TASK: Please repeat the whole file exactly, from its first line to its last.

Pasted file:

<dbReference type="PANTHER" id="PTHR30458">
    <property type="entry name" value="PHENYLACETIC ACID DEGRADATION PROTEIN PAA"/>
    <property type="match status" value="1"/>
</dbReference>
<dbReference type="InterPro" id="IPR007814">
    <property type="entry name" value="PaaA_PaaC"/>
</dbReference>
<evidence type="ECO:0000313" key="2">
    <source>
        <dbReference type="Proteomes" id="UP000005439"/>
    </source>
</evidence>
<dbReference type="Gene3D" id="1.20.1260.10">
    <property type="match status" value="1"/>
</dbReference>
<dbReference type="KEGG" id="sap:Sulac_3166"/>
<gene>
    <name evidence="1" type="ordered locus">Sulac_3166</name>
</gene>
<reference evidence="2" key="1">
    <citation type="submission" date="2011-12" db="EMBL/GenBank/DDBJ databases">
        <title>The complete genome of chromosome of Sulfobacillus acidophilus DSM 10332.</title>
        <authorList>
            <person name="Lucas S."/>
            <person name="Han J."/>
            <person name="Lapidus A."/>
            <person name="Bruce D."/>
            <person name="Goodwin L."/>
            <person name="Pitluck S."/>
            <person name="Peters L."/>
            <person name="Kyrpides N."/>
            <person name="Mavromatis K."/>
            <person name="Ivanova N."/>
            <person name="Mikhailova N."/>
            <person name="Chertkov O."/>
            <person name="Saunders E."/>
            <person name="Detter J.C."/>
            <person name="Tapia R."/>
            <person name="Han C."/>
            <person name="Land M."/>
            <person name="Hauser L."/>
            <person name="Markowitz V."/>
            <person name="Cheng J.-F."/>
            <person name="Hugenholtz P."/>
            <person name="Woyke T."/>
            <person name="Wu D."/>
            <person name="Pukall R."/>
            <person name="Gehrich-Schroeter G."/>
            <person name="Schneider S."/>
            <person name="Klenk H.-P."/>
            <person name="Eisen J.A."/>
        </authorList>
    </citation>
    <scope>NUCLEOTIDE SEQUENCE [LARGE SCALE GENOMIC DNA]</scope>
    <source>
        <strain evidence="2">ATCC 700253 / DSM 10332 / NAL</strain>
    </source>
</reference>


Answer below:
<dbReference type="PANTHER" id="PTHR30458">
    <property type="entry name" value="PHENYLACETIC ACID DEGRADATION PROTEIN PAA"/>
    <property type="match status" value="1"/>
</dbReference>
<dbReference type="InterPro" id="IPR007814">
    <property type="entry name" value="PaaA_PaaC"/>
</dbReference>
<evidence type="ECO:0000313" key="2">
    <source>
        <dbReference type="Proteomes" id="UP000005439"/>
    </source>
</evidence>
<dbReference type="Gene3D" id="1.20.1260.10">
    <property type="match status" value="1"/>
</dbReference>
<dbReference type="KEGG" id="sap:Sulac_3166"/>
<gene>
    <name evidence="1" type="ordered locus">Sulac_3166</name>
</gene>
<reference evidence="2" key="1">
    <citation type="submission" date="2011-12" db="EMBL/GenBank/DDBJ databases">
        <title>The complete genome of chromosome of Sulfobacillus acidophilus DSM 10332.</title>
        <authorList>
            <person name="Lucas S."/>
            <person name="Han J."/>
            <person name="Lapidus A."/>
            <person name="Bruce D."/>
            <person name="Goodwin L."/>
            <person name="Pitluck S."/>
            <person name="Peters L."/>
            <person name="Kyrpides N."/>
            <person name="Mavromatis K."/>
            <person name="Ivanova N."/>
            <person name="Mikhailova N."/>
            <person name="Chertkov O."/>
            <person name="Saunders E."/>
            <person name="Detter J.C."/>
            <person name="Tapia R."/>
            <person name="Han C."/>
            <person name="Land M."/>
            <person name="Hauser L."/>
            <person name="Markowitz V."/>
            <person name="Cheng J.-F."/>
            <person name="Hugenholtz P."/>
            <person name="Woyke T."/>
            <person name="Wu D."/>
            <person name="Pukall R."/>
            <person name="Gehrich-Schroeter G."/>
            <person name="Schneider S."/>
            <person name="Klenk H.-P."/>
            <person name="Eisen J.A."/>
        </authorList>
    </citation>
    <scope>NUCLEOTIDE SEQUENCE [LARGE SCALE GENOMIC DNA]</scope>
    <source>
        <strain evidence="2">ATCC 700253 / DSM 10332 / NAL</strain>
    </source>
</reference>